By Jamal Dahassou
By Jamal Dahassou
Tinghir, Morocco – “I shop till I drop but I don’t have anything to wear.” This is what a friend of mine tells me whenever we want to go to a party. And after doing more research, he may be a compulsive buyer—or at least have some symptoms of this addiction.
What is compulsive shopping?
According to marketing scholars, Thomas C. O’Guin—an American professor of marketing at the Wisconsin School of Business—and Ronald J. Faber—an American researcher in the areas of advertising, marketing, mass communication, and consumption disorders—compulsive buying behavior is defined as “chronic, repetitive purchasing that becomes a primary response to negative events or feelings.” Donald Black, professor of psychiatry at the University of Iowa College of Medicine, adds that “compulsive buying is like other addictions, it basically has to do with impulsiveness and lack of control over one’s impulses. Sometimes referred to as Shopaholism.”
Ruth Engs, professor of Applied Health Science at Indiana University, declares that there are certainly many commonalties among shopaholics and other addicts: for instance, while alcoholics will hide their bottles, shopaholics will hide their purchases. In other words, compulsive shopping is an obsession with shopping and a buying behavior that causes adverse consequences, just like other addictions. So, how can you tell if you or someone else you know is a compulsive shopper?
Symptoms of a compulsive buyer
The primary symptom of compulsive buying is an overwhelming and irresistible urge to buy, which persists despite subsequent adverse consequences. Shopping syndrome is characterized by the tendency to buy objects, some that the shopper doesn’t even like and which are often over budget. A person will spend over his budget and get into deep financial trouble. Statistics show that women are more inclined to buy clothes and beauty products. They may have racks of clothes and possessions that have never been used. In contrast, men may buy products related to body, clothing, or complex sports equipment. In addition, they are more inclined to buy items that are status symbols, like cars or highly technological instruments, such as computers and audio-video systems. Simply put, we are addicted when we are no longer in control of our shopping. But what causes someone to spend compulsively?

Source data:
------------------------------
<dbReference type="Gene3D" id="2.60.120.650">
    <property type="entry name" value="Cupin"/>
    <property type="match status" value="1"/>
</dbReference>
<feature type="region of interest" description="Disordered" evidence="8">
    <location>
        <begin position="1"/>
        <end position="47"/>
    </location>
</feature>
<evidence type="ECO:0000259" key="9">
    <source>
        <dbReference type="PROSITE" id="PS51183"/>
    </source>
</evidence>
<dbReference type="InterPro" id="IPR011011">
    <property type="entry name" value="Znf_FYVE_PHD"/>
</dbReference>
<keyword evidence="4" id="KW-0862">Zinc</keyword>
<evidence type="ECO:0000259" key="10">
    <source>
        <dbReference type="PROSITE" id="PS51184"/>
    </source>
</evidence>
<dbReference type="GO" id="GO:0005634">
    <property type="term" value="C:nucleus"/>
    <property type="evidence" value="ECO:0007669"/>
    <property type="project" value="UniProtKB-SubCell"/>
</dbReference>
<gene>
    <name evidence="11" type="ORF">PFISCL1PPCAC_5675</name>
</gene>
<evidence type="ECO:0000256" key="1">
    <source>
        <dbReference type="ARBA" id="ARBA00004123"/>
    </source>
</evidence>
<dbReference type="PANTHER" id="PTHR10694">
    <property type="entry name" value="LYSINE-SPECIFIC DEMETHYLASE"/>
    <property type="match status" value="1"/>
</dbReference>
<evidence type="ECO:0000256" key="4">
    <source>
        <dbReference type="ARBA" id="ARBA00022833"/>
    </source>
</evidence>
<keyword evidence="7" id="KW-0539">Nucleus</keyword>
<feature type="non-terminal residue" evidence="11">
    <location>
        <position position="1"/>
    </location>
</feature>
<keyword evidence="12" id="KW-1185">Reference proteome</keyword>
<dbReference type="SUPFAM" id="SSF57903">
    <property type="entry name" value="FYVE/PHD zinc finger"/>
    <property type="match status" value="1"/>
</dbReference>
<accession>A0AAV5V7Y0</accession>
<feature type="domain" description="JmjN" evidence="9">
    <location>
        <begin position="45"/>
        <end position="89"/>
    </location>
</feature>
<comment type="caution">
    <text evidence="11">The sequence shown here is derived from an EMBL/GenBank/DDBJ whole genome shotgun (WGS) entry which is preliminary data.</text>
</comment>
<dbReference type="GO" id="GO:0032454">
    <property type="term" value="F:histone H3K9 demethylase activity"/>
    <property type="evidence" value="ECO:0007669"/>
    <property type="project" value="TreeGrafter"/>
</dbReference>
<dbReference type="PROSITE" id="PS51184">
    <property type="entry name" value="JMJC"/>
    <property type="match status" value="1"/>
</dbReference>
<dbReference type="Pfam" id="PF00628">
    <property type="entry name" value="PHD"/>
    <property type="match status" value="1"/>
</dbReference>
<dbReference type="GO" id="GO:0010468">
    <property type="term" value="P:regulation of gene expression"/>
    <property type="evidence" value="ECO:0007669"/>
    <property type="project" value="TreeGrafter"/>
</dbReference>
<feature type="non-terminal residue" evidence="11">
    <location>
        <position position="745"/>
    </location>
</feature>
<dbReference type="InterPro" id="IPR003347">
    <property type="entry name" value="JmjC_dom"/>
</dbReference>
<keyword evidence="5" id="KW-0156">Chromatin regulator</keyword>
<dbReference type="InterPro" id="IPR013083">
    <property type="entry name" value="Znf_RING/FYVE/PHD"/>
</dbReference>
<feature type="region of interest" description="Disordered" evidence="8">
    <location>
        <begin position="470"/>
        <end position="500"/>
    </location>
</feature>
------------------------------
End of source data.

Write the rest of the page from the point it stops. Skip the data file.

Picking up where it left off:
Causes of shopping syndrome
Some studies report that compulsive buying is triggered by negative mood states, like depressed mood anxiety or boredom. According to author D.W. Krueger, “compulsive buyers overspend their money to fill internal emptiness and to make themselves feel more complete.” James A. Roberts, a professor of marketing at Baylor University, agrees with Krueger and says, “addictive compulsive behaviors may be influenced by other family members, friends, and colleagues, as well as the mass media and other social norms of the society.”
In contrast, Tricia Widner Johnson, a professor in the Department of Family and Consumer Sciences at Illinois State University, believes that people who have a deficiency of the neurochemical serotonin, have high levels of materialism and buy things to make themselves feel better. Compulsive buyers may suffer from poor self-esteem, the desire to please others, or the belief that purchasing more will relate to social status. Shopping syndrome is caused by a combination of an individual disorder and the proposed lifestyle, fed and enhanced by a society, in which unnecessary shopping is continually given more importance.
Some solutions to compulsive spending
To escape a shopping addiction, one should be conscious of the addiction, through the studying of therapy and group work. Michel Lejoyeux, a French psychiatrist and addictologist, along with Aviv Weinstein, a psychologist and senior lecturer, suggest that the best possible treatment for compulsive buying disorder is through cognitive behavioral therapy. With this therapy, the patient must first be evaluated for psychiatric comorbidity, especially depression, so that appropriate pharmacological treatment can be instituted. Research has proven that patients who received cognitive behavioral therapy over a 10-week period spent less time shopping. Aside from this, compulsive buyers should pay for purchases by cash, check, or debit card. In addition, one may have to walk or exercise when the urge to shop comes on.
Compulsive buying disorder is common in our materialistic culture, and the behavior can be as difficult to stop as any other compulsion or addiction.